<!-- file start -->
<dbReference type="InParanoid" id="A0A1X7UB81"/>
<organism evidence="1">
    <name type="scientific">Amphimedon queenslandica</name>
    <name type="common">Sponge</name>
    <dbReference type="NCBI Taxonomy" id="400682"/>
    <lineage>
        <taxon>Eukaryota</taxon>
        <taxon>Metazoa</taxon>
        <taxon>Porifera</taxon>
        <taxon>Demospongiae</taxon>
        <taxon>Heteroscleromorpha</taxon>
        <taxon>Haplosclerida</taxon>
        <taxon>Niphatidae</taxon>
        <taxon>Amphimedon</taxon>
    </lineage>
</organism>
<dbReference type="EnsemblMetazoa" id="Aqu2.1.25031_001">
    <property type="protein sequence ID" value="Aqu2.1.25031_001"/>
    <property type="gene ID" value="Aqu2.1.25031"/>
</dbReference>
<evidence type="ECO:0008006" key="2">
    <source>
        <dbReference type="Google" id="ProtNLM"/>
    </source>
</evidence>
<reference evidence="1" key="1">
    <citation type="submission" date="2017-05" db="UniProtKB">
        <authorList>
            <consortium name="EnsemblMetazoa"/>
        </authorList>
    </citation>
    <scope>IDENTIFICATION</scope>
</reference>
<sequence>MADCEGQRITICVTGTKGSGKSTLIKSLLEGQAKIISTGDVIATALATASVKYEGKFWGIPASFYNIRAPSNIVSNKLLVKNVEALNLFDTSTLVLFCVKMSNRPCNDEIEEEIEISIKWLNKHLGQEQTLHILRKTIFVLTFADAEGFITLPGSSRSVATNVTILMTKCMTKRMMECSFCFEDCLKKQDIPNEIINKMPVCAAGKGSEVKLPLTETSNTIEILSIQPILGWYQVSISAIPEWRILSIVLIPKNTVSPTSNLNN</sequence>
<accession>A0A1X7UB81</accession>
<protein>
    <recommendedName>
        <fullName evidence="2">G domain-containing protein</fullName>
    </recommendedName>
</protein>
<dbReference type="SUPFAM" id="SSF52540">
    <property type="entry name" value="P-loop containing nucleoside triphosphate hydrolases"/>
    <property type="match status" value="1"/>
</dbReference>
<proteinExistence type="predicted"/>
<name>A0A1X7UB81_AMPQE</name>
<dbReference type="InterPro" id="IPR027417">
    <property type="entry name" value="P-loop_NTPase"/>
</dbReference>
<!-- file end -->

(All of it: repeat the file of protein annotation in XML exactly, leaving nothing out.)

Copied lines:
<dbReference type="InParanoid" id="A0A1X7UB81"/>
<organism evidence="1">
    <name type="scientific">Amphimedon queenslandica</name>
    <name type="common">Sponge</name>
    <dbReference type="NCBI Taxonomy" id="400682"/>
    <lineage>
        <taxon>Eukaryota</taxon>
        <taxon>Metazoa</taxon>
        <taxon>Porifera</taxon>
        <taxon>Demospongiae</taxon>
        <taxon>Heteroscleromorpha</taxon>
        <taxon>Haplosclerida</taxon>
        <taxon>Niphatidae</taxon>
        <taxon>Amphimedon</taxon>
    </lineage>
</organism>
<dbReference type="EnsemblMetazoa" id="Aqu2.1.25031_001">
    <property type="protein sequence ID" value="Aqu2.1.25031_001"/>
    <property type="gene ID" value="Aqu2.1.25031"/>
</dbReference>
<evidence type="ECO:0008006" key="2">
    <source>
        <dbReference type="Google" id="ProtNLM"/>
    </source>
</evidence>
<reference evidence="1" key="1">
    <citation type="submission" date="2017-05" db="UniProtKB">
        <authorList>
            <consortium name="EnsemblMetazoa"/>
        </authorList>
    </citation>
    <scope>IDENTIFICATION</scope>
</reference>
<sequence>MADCEGQRITICVTGTKGSGKSTLIKSLLEGQAKIISTGDVIATALATASVKYEGKFWGIPASFYNIRAPSNIVSNKLLVKNVEALNLFDTSTLVLFCVKMSNRPCNDEIEEEIEISIKWLNKHLGQEQTLHILRKTIFVLTFADAEGFITLPGSSRSVATNVTILMTKCMTKRMMECSFCFEDCLKKQDIPNEIINKMPVCAAGKGSEVKLPLTETSNTIEILSIQPILGWYQVSISAIPEWRILSIVLIPKNTVSPTSNLNN</sequence>
<accession>A0A1X7UB81</accession>
<protein>
    <recommendedName>
        <fullName evidence="2">G domain-containing protein</fullName>
    </recommendedName>
</protein>
<dbReference type="SUPFAM" id="SSF52540">
    <property type="entry name" value="P-loop containing nucleoside triphosphate hydrolases"/>
    <property type="match status" value="1"/>
</dbReference>
<proteinExistence type="predicted"/>
<name>A0A1X7UB81_AMPQE</name>
<dbReference type="InterPro" id="IPR027417">
    <property type="entry name" value="P-loop_NTPase"/>
</dbReference>